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I'm reading Managing Projects with GNU Make, and found this example in Chapter 2.7 - Automatic Dependency Generation. The Author says their from the GNU manual:

%.d: %c
        $(CC) -M $(CPPFLAGS $< > $@.$$$$; \
              sed s',\($*\)\.o[ :]*,\1.o $@ : ,g' < $@.$$$$ > $@; \
              rm -f $@.$$$$

However, I was able to do the same thing with this (note the sed):

-include $(subst .c,.d,$(SOURCES))

%.d: %.c
          @$(CC) -M $(CPPFLAGS) $<  | sed 's|:| $*.d : |'  > $@;

All these lines do is generate the dependencies, then add in the *.d name. They had to change the first line from:

  foo.o: bar.h foo.h fubar.h

to foo.o foo.d : bar.h foo.h fubar.h

Mine is simpler and seems to work quite well, but I assume that the GNU folks had a reason for their sed command. Also:

  • Why do a redirect of the file into sed? Why not simply take it as a commond line parameter
  • Why not skip the intermediary file completely?

I know the guys at GNU could have thought of these too, but for some reason, went with the more complex setup. I just want to understand their reasoning, so I can do these on the fly.

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3 Answers 3

up vote 2 down vote accepted

Addressing the question: Why do a redirect of the file into sed? If you do:

@$(CC) -M $(CPPFLAGS) $<  | sed 's|:| $*.d : |'  > $@;

and the compilation fails (errors out and generates no output), you will create an empty target file. When make is run again, it will see the newly created empty file and not regenerate it, leading to build errors. Using intermediate files is a common defensive strategy to avoid accidentally created an empty target.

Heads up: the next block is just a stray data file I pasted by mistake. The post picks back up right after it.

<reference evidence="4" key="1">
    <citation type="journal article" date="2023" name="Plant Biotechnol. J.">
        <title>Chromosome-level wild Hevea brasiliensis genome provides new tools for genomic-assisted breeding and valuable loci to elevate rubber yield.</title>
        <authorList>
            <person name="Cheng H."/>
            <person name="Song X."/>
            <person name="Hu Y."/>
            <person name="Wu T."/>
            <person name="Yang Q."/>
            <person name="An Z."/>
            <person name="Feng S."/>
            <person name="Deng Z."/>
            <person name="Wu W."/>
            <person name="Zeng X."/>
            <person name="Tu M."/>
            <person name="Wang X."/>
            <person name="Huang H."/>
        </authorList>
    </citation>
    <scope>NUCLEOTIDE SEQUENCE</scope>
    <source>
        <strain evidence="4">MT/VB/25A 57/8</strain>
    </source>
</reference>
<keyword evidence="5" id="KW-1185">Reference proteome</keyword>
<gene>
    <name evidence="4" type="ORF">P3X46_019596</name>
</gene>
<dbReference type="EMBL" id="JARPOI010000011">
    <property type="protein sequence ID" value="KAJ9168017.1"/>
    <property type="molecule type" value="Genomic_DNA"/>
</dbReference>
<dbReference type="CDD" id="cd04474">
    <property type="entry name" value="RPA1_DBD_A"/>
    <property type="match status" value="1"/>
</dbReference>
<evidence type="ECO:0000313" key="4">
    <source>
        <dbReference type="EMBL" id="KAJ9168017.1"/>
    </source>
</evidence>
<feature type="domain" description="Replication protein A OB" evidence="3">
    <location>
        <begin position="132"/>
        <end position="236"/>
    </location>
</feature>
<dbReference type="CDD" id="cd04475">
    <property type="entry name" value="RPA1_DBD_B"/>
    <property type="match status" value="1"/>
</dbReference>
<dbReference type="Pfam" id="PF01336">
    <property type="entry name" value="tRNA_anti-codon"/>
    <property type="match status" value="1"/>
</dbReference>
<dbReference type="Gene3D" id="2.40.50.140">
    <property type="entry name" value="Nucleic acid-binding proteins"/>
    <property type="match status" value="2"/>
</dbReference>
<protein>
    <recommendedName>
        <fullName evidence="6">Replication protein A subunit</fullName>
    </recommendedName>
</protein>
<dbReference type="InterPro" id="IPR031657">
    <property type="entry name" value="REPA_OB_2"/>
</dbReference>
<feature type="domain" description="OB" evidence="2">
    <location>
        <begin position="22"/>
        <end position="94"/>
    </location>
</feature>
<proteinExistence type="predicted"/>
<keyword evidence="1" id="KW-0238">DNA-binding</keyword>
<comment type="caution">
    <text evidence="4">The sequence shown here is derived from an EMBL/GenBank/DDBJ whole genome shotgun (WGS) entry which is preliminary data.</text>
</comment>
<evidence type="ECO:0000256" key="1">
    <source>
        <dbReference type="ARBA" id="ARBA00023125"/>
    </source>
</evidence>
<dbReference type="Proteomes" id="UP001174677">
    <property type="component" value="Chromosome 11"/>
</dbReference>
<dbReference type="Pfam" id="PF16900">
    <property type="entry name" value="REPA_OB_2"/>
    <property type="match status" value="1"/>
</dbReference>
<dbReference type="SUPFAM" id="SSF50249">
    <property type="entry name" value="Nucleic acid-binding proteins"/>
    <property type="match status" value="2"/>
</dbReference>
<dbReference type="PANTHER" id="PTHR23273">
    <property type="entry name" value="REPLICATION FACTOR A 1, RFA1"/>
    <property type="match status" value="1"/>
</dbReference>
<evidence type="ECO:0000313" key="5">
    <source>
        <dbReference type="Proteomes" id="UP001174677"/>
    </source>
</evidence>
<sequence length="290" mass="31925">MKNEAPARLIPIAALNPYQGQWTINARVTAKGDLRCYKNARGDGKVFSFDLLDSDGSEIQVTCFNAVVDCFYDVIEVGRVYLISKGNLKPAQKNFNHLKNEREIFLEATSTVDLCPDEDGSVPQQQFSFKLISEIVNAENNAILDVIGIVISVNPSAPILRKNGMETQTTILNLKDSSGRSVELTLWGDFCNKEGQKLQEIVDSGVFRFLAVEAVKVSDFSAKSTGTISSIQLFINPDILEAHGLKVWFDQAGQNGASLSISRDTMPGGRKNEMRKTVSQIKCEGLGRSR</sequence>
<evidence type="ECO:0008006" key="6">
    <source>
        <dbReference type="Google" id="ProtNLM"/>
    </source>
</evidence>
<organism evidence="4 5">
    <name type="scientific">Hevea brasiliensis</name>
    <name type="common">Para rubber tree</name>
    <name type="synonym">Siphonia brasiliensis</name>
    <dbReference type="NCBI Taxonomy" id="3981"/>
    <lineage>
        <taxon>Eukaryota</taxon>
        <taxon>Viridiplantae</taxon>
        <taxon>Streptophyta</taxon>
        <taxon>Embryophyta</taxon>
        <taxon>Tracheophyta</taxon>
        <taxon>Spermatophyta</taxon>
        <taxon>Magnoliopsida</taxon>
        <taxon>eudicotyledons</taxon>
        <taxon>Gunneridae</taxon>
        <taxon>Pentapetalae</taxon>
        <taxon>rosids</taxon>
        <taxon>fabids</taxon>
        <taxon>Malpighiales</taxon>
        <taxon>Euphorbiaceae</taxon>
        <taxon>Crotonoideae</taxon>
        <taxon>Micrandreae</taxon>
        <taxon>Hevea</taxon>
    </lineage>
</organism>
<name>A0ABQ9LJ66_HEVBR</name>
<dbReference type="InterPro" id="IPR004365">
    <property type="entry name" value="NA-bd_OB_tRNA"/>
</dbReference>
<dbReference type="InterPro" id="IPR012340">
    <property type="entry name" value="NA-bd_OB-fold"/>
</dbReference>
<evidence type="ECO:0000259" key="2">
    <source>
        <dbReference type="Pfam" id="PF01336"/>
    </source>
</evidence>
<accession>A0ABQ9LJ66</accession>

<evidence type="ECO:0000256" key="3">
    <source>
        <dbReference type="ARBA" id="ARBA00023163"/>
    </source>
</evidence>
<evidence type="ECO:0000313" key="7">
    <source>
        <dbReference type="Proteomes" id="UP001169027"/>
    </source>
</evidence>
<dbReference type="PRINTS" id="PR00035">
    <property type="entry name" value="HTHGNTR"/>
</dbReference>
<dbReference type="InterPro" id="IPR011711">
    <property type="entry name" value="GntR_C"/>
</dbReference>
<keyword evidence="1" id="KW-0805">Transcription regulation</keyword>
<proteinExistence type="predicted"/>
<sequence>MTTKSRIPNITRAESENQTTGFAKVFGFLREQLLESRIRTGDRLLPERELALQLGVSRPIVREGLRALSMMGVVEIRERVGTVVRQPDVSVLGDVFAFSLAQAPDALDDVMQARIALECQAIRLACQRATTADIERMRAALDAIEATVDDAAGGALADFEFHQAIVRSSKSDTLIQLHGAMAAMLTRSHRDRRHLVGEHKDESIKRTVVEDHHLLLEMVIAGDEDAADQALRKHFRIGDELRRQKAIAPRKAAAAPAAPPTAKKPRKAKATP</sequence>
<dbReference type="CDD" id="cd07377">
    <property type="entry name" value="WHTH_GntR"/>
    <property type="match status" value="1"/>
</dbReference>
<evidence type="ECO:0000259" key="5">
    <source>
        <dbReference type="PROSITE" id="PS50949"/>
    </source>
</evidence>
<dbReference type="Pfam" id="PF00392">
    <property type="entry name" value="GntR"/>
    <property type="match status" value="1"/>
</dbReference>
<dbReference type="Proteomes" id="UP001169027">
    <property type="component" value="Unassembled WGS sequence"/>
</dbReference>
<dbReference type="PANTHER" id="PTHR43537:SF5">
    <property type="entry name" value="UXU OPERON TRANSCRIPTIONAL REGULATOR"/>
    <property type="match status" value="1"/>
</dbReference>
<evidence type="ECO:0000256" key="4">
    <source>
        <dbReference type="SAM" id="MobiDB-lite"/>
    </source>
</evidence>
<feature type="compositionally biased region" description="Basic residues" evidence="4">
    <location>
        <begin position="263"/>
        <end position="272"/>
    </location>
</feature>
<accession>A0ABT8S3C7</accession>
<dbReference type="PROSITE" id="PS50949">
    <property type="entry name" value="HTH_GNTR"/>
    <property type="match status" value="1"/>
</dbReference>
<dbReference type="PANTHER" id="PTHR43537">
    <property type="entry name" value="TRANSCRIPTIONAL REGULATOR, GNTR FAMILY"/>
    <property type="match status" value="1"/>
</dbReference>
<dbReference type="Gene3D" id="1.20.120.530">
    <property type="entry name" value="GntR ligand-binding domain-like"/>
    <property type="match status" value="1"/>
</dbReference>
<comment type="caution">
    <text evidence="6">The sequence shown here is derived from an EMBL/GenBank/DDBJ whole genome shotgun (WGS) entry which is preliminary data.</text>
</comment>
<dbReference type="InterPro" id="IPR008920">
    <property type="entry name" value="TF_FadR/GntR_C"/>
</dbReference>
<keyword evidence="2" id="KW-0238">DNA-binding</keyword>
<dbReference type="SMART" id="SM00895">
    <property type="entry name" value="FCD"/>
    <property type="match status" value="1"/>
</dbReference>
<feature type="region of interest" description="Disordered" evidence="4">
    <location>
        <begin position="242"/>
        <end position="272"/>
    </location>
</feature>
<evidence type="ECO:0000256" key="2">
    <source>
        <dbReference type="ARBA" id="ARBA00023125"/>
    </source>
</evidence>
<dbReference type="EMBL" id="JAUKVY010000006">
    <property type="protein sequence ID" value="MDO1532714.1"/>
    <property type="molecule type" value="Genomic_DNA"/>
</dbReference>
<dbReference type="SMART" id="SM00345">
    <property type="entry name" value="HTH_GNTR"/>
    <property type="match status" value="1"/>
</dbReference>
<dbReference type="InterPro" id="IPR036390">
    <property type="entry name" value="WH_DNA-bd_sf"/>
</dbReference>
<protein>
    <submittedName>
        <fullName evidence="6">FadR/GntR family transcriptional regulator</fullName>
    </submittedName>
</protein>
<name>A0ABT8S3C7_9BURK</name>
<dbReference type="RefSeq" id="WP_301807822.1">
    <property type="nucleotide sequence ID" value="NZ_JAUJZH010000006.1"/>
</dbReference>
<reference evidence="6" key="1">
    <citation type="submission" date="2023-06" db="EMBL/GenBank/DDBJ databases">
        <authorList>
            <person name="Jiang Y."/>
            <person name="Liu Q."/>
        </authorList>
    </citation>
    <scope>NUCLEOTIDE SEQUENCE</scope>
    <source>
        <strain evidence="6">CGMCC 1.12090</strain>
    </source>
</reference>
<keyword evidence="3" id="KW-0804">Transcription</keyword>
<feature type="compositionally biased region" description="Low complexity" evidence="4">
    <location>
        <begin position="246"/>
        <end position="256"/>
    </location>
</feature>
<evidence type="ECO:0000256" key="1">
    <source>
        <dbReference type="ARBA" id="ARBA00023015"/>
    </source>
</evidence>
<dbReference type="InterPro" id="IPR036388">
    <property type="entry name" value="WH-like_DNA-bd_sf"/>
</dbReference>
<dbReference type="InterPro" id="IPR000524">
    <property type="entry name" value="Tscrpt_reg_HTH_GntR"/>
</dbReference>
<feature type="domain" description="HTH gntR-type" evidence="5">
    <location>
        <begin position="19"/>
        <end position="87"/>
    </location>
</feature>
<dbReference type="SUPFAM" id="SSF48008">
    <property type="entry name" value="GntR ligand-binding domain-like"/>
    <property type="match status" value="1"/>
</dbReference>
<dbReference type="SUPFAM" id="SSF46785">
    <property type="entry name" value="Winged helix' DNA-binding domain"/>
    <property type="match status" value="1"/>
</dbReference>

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That's the explanation that I was looking for. Mine will create the empty file even if the compile fails. The GNU guys version won't. –  David W. Nov 8 '13 at 17:00

Actually even the rule itself is not necessary. There is a great overview of different approaches of generating Make-style dependencies in Advanced Auto-Dependency Generation article written by Paul D. Smith.

After all, the following rule should be enough (in case of using GCC):

%.o: %.c
    $(CC) $(CPPFLAGS) $(CFLAGS) -MMD -MP -o $@ -c $<

-include $(SOURCES:.c=.d)

UPD.

I have also answered a similar question a bit earlier. It contains an explanation (quotation of GCC manual) of -MMD -MP options.

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+1 for the x-ref. –  Jonathan Leffler May 22 '12 at 15:22
    
I like your include directive much better than the one in the book. It's simpler and easier to understand. Unfortunately, for some reason your %.o %.c rule missed building the dependency for one of the files. I'm going to have to delve deeper into the vast diversity of gcc command parameters. –  David W. May 22 '12 at 16:06
    
@David Hmm... That looks strange. -MMD -MP options always make their magic for me. –  Eldar Abusalimov May 22 '12 at 19:33
1  
@DavidW., could you give us a minimal example which causes the rule to fail? –  Beta May 22 '12 at 21:03
    
@Beta Nothing "fails", it just doesn't create dependencies one of the files. This is from the ORLY GNU book. I think Chap 2.7. Makefile is in Pastebin. It might have to do with the way I've defined the link dependencies. I don't have count_words depend upon count_words.o since that's default. I haven't tried to chase down the issue. –  David W. May 22 '12 at 23:14

An even simpler solution is to get rid of the sed call completely, as gcc can do everything you need directly:

%.d: %.c
        $(CC) -M $(CPPFLAGS) -MF $@ $< -MT "$*.o $@"
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Hey, that works for me! I have never delved deep into the mysteries of gcc and it's multitude of command line options. However, this works great. –  David W. May 22 '12 at 15:52

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